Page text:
Editor’s note: 2017 is the 500th anniversary of the Protestant Reformation. Once a month, we'll look at different aspects of the movement.
Many unfamiliar terms appear when studying the Reformation. Here’s what some of them mean:
Indulgences were spiritual privileges or financial payments for forgiveness of sin. An indulgence was said to release a person from purgatory.
Purgatory was a place of temporary punishment where a person can be purified to enter heaven.
Johann Tetzel was a priest who sold indulgences for the building of St. Peter's Basilica in Rome. Tetzel used slogans such as, “As soon as a coin in coffer rings, the soul from purgatory springs.”
The sale of indulgences led Martin Luther to post 95 Theses for public debate. While today people think of a thesis as a long document students write to earn their doctorate degree, Luther’s theses were single statements in which he argued against the sale of indulgences and other practices.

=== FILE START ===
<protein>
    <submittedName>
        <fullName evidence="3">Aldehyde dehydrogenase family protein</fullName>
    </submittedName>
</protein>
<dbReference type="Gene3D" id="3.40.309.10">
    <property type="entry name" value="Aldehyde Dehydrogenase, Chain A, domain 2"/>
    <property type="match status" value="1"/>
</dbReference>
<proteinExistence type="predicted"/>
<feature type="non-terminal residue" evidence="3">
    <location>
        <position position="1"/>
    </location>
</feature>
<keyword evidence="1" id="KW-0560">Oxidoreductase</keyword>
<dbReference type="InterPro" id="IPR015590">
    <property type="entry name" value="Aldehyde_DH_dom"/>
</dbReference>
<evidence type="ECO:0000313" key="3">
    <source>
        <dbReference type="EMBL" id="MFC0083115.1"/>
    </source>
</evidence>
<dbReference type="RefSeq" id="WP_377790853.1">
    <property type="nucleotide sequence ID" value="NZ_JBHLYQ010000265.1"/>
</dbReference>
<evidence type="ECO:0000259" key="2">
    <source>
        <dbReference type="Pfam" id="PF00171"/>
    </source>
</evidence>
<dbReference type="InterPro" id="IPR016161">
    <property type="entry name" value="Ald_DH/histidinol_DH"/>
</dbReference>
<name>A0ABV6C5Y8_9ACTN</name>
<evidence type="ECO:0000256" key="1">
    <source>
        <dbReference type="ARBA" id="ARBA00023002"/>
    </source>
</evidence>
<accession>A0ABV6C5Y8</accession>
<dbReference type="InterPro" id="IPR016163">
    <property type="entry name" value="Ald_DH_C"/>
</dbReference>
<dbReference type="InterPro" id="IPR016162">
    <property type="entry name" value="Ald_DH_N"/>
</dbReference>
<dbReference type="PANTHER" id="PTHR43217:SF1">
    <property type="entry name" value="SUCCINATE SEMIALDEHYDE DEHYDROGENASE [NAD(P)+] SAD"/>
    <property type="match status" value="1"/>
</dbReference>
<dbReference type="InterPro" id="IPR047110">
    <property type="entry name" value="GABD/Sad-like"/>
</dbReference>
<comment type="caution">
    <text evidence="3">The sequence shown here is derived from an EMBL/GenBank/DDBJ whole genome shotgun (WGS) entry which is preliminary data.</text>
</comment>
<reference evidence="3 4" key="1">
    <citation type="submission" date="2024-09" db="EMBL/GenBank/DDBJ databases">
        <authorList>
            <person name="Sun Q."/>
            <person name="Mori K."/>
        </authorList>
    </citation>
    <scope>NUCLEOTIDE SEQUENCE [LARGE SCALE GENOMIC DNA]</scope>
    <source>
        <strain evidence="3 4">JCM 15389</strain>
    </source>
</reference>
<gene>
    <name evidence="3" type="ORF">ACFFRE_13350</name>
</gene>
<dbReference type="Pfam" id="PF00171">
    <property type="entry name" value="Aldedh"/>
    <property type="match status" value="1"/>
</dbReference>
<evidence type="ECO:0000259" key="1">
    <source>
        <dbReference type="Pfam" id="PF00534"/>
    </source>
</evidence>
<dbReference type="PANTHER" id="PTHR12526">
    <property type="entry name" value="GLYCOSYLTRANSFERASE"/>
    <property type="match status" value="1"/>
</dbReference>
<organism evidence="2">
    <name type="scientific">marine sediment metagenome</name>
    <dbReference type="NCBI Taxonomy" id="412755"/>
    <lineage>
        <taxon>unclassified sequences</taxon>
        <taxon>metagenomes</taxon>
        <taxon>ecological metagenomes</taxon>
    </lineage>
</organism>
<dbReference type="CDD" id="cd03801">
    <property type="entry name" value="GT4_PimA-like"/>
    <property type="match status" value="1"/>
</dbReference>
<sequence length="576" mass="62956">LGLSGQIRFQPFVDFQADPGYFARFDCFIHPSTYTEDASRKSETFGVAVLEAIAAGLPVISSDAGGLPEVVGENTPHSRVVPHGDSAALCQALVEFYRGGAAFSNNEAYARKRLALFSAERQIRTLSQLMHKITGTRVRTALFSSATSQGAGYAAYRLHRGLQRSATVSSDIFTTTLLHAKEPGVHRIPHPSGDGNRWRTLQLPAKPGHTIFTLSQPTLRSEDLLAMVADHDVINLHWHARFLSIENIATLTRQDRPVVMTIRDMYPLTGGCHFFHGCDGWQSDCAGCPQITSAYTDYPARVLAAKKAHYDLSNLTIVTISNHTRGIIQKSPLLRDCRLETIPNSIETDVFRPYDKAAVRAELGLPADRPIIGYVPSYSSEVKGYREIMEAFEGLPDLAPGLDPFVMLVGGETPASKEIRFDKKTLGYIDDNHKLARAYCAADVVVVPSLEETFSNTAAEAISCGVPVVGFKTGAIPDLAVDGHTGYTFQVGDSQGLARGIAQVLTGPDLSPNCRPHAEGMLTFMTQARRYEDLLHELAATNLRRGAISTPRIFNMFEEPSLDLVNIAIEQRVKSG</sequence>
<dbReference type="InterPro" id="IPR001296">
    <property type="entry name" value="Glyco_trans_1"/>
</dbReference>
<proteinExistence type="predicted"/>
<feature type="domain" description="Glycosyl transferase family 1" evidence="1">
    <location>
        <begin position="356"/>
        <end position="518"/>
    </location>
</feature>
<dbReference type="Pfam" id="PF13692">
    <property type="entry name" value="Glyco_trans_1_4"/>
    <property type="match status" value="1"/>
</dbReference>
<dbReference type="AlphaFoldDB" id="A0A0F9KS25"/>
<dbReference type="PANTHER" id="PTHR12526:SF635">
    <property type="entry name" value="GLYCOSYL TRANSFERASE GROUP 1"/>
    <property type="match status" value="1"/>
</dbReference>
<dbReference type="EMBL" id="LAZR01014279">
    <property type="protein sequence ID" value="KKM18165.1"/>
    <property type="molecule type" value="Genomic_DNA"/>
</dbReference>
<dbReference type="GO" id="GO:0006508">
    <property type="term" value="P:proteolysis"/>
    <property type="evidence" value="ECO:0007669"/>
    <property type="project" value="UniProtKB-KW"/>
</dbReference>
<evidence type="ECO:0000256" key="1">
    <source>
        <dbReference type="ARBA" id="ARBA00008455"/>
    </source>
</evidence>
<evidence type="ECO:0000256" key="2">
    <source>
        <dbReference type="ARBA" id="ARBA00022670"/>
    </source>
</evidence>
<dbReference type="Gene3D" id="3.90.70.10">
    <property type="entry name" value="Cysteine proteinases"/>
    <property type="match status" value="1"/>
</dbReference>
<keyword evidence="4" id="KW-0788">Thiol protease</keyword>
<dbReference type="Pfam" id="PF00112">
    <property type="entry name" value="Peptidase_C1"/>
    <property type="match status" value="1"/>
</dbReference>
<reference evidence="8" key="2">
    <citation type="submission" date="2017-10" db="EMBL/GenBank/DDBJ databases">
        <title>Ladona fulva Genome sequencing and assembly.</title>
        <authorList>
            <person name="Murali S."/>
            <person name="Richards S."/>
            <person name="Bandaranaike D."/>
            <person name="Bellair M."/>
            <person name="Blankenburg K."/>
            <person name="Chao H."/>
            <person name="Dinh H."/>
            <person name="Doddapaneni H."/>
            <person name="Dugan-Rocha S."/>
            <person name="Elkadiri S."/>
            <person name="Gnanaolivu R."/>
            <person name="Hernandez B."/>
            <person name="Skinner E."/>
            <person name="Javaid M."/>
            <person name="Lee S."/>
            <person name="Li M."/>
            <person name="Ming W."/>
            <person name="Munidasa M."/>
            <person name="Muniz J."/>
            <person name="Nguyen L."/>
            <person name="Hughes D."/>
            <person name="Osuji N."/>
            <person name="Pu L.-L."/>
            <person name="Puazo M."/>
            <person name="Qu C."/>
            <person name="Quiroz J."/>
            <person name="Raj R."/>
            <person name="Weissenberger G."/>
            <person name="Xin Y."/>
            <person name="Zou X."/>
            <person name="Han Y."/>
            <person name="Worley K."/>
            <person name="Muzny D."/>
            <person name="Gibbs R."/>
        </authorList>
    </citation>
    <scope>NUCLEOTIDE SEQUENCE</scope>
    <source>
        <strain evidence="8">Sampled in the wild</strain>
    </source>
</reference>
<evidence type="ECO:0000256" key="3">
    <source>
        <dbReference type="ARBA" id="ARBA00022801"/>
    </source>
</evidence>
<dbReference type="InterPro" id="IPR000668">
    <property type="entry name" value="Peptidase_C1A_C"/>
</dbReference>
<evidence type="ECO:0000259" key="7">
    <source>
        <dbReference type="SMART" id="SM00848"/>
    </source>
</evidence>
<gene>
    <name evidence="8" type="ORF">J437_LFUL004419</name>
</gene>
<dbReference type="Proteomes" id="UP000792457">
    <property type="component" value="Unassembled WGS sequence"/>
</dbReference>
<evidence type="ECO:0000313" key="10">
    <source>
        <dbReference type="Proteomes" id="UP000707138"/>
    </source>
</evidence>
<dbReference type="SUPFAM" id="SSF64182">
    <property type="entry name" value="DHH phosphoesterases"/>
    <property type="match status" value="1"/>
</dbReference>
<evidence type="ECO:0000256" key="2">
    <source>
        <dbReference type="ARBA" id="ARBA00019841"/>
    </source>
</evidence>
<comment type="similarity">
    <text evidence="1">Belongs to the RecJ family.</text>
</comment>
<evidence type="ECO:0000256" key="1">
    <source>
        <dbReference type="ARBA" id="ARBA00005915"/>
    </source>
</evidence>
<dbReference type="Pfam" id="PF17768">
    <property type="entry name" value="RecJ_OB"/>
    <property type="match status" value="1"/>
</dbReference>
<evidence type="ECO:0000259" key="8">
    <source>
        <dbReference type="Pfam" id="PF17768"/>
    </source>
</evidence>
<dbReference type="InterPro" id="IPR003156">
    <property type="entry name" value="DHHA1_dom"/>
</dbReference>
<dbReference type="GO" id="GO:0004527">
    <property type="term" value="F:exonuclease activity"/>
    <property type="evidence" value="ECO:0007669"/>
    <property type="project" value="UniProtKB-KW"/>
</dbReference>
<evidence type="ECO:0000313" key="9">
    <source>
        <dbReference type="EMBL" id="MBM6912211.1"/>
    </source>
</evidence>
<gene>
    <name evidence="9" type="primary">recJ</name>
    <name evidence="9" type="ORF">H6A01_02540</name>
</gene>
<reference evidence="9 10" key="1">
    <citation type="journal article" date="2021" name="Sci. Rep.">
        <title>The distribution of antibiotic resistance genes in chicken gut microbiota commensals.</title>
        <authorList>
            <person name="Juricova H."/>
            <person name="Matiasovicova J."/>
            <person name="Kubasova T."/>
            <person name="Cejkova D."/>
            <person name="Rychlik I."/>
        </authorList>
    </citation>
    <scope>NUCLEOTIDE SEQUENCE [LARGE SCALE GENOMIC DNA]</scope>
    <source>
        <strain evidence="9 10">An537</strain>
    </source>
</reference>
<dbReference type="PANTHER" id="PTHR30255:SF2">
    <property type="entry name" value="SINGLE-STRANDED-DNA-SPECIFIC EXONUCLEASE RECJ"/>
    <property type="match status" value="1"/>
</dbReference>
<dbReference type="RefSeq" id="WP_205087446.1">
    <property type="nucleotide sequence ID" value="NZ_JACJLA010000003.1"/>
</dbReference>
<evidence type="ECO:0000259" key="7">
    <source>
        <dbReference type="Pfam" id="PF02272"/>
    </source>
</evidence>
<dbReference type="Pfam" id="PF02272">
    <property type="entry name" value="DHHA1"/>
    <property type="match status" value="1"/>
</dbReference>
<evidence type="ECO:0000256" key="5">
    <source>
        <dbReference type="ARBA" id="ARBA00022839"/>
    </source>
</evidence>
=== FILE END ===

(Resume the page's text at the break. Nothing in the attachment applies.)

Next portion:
A diet, pronounced dee-et, is a legislative meeting.
Worms, pronounced with a German accent, was a town where a diet was held. This meeting condemned Luther's teaching. Luther is said to have replied, "Here I stand. I can do no other. God help me" in response to orders to stop his complaints.
At the Diet of Worms, Luther’s refusal to renounce his teachings led to his excommunication from the Catholic Church, which meant he was not allowed to participate in the sacraments.
Sources: Webster’s New World Dictionary; reformationonline.com/glossary.htm; albany.edu/jmmh/vol3/creating_cdroms/glossary.htm; history.com/topics/reformation;